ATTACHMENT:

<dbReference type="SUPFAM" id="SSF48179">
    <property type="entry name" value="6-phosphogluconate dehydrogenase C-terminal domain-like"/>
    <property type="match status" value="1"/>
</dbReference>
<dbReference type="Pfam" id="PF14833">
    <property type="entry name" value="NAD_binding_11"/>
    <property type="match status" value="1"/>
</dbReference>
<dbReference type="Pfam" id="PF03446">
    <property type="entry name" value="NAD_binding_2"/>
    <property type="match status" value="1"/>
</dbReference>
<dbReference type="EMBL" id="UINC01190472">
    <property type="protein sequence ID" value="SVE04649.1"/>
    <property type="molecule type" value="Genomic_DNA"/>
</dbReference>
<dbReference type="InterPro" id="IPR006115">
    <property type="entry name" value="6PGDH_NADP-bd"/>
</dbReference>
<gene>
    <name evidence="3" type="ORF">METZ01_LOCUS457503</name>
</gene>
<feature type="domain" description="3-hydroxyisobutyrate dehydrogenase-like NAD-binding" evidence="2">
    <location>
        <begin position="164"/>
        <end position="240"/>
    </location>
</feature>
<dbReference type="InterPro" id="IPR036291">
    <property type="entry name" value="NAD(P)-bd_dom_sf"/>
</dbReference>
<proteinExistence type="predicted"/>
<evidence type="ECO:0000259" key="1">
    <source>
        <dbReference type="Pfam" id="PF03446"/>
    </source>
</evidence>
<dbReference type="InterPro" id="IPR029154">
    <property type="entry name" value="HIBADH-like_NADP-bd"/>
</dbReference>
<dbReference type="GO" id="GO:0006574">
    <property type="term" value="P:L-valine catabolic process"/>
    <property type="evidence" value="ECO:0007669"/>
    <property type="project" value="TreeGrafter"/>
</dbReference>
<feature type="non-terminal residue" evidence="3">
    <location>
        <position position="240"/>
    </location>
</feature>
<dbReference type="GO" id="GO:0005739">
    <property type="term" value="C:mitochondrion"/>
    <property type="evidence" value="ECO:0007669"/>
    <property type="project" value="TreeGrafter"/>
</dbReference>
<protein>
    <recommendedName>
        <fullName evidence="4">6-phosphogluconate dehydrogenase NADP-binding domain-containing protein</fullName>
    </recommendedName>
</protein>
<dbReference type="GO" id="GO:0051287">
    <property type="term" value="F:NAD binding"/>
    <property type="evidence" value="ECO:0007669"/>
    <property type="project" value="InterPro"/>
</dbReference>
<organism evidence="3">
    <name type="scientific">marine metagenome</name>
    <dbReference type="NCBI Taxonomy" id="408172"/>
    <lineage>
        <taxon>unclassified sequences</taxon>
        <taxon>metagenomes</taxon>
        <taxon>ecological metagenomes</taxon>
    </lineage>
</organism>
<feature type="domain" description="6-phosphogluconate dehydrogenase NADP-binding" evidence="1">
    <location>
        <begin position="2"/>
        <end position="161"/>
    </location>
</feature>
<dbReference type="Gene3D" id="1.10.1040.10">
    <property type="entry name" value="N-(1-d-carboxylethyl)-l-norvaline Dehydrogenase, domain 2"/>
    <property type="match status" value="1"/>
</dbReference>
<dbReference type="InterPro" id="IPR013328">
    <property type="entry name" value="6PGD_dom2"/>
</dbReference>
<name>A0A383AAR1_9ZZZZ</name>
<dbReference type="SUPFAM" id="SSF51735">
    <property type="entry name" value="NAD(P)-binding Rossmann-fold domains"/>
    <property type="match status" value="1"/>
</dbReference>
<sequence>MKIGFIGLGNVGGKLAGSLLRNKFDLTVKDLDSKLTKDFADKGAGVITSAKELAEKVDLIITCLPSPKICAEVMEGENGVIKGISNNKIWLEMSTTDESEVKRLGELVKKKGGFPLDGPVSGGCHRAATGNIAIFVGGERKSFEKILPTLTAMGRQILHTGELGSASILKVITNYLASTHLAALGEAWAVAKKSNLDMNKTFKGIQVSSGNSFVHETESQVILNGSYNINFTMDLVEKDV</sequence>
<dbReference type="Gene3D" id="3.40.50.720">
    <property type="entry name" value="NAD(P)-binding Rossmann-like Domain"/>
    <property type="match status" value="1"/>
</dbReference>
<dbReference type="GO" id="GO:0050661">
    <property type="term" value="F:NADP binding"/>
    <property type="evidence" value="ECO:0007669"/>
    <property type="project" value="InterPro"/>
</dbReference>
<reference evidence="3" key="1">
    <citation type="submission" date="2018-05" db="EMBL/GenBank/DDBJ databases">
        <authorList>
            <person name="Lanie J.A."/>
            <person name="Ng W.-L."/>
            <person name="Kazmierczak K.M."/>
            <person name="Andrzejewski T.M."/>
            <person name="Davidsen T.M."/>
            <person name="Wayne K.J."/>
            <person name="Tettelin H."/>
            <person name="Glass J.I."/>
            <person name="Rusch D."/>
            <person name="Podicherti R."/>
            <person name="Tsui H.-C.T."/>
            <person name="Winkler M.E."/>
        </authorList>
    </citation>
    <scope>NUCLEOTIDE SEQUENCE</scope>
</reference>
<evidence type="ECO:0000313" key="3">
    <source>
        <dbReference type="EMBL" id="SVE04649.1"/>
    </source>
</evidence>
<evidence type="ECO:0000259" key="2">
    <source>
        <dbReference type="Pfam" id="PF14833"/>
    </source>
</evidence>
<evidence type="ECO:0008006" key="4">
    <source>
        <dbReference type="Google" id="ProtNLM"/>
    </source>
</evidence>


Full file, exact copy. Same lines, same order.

<dbReference type="SUPFAM" id="SSF48179">
    <property type="entry name" value="6-phosphogluconate dehydrogenase C-terminal domain-like"/>
    <property type="match status" value="1"/>
</dbReference>
<dbReference type="Pfam" id="PF14833">
    <property type="entry name" value="NAD_binding_11"/>
    <property type="match status" value="1"/>
</dbReference>
<dbReference type="Pfam" id="PF03446">
    <property type="entry name" value="NAD_binding_2"/>
    <property type="match status" value="1"/>
</dbReference>
<dbReference type="EMBL" id="UINC01190472">
    <property type="protein sequence ID" value="SVE04649.1"/>
    <property type="molecule type" value="Genomic_DNA"/>
</dbReference>
<dbReference type="InterPro" id="IPR006115">
    <property type="entry name" value="6PGDH_NADP-bd"/>
</dbReference>
<gene>
    <name evidence="3" type="ORF">METZ01_LOCUS457503</name>
</gene>
<feature type="domain" description="3-hydroxyisobutyrate dehydrogenase-like NAD-binding" evidence="2">
    <location>
        <begin position="164"/>
        <end position="240"/>
    </location>
</feature>
<dbReference type="InterPro" id="IPR036291">
    <property type="entry name" value="NAD(P)-bd_dom_sf"/>
</dbReference>
<proteinExistence type="predicted"/>
<evidence type="ECO:0000259" key="1">
    <source>
        <dbReference type="Pfam" id="PF03446"/>
    </source>
</evidence>
<dbReference type="InterPro" id="IPR029154">
    <property type="entry name" value="HIBADH-like_NADP-bd"/>
</dbReference>
<dbReference type="GO" id="GO:0006574">
    <property type="term" value="P:L-valine catabolic process"/>
    <property type="evidence" value="ECO:0007669"/>
    <property type="project" value="TreeGrafter"/>
</dbReference>
<feature type="non-terminal residue" evidence="3">
    <location>
        <position position="240"/>
    </location>
</feature>
<dbReference type="GO" id="GO:0005739">
    <property type="term" value="C:mitochondrion"/>
    <property type="evidence" value="ECO:0007669"/>
    <property type="project" value="TreeGrafter"/>
</dbReference>
<protein>
    <recommendedName>
        <fullName evidence="4">6-phosphogluconate dehydrogenase NADP-binding domain-containing protein</fullName>
    </recommendedName>
</protein>
<dbReference type="GO" id="GO:0051287">
    <property type="term" value="F:NAD binding"/>
    <property type="evidence" value="ECO:0007669"/>
    <property type="project" value="InterPro"/>
</dbReference>
<organism evidence="3">
    <name type="scientific">marine metagenome</name>
    <dbReference type="NCBI Taxonomy" id="408172"/>
    <lineage>
        <taxon>unclassified sequences</taxon>
        <taxon>metagenomes</taxon>
        <taxon>ecological metagenomes</taxon>
    </lineage>
</organism>
<feature type="domain" description="6-phosphogluconate dehydrogenase NADP-binding" evidence="1">
    <location>
        <begin position="2"/>
        <end position="161"/>
    </location>
</feature>
<dbReference type="Gene3D" id="1.10.1040.10">
    <property type="entry name" value="N-(1-d-carboxylethyl)-l-norvaline Dehydrogenase, domain 2"/>
    <property type="match status" value="1"/>
</dbReference>
<dbReference type="InterPro" id="IPR013328">
    <property type="entry name" value="6PGD_dom2"/>
</dbReference>
<name>A0A383AAR1_9ZZZZ</name>
<dbReference type="SUPFAM" id="SSF51735">
    <property type="entry name" value="NAD(P)-binding Rossmann-fold domains"/>
    <property type="match status" value="1"/>
</dbReference>
<sequence>MKIGFIGLGNVGGKLAGSLLRNKFDLTVKDLDSKLTKDFADKGAGVITSAKELAEKVDLIITCLPSPKICAEVMEGENGVIKGISNNKIWLEMSTTDESEVKRLGELVKKKGGFPLDGPVSGGCHRAATGNIAIFVGGERKSFEKILPTLTAMGRQILHTGELGSASILKVITNYLASTHLAALGEAWAVAKKSNLDMNKTFKGIQVSSGNSFVHETESQVILNGSYNINFTMDLVEKDV</sequence>
<dbReference type="Gene3D" id="3.40.50.720">
    <property type="entry name" value="NAD(P)-binding Rossmann-like Domain"/>
    <property type="match status" value="1"/>
</dbReference>
<dbReference type="GO" id="GO:0050661">
    <property type="term" value="F:NADP binding"/>
    <property type="evidence" value="ECO:0007669"/>
    <property type="project" value="InterPro"/>
</dbReference>
<reference evidence="3" key="1">
    <citation type="submission" date="2018-05" db="EMBL/GenBank/DDBJ databases">
        <authorList>
            <person name="Lanie J.A."/>
            <person name="Ng W.-L."/>
            <person name="Kazmierczak K.M."/>
            <person name="Andrzejewski T.M."/>
            <person name="Davidsen T.M."/>
            <person name="Wayne K.J."/>
            <person name="Tettelin H."/>
            <person name="Glass J.I."/>
            <person name="Rusch D."/>
            <person name="Podicherti R."/>
            <person name="Tsui H.-C.T."/>
            <person name="Winkler M.E."/>
        </authorList>
    </citation>
    <scope>NUCLEOTIDE SEQUENCE</scope>
</reference>
<evidence type="ECO:0000313" key="3">
    <source>
        <dbReference type="EMBL" id="SVE04649.1"/>
    </source>
</evidence>
<evidence type="ECO:0000259" key="2">
    <source>
        <dbReference type="Pfam" id="PF14833"/>
    </source>
</evidence>
<evidence type="ECO:0008006" key="4">
    <source>
        <dbReference type="Google" id="ProtNLM"/>
    </source>
</evidence>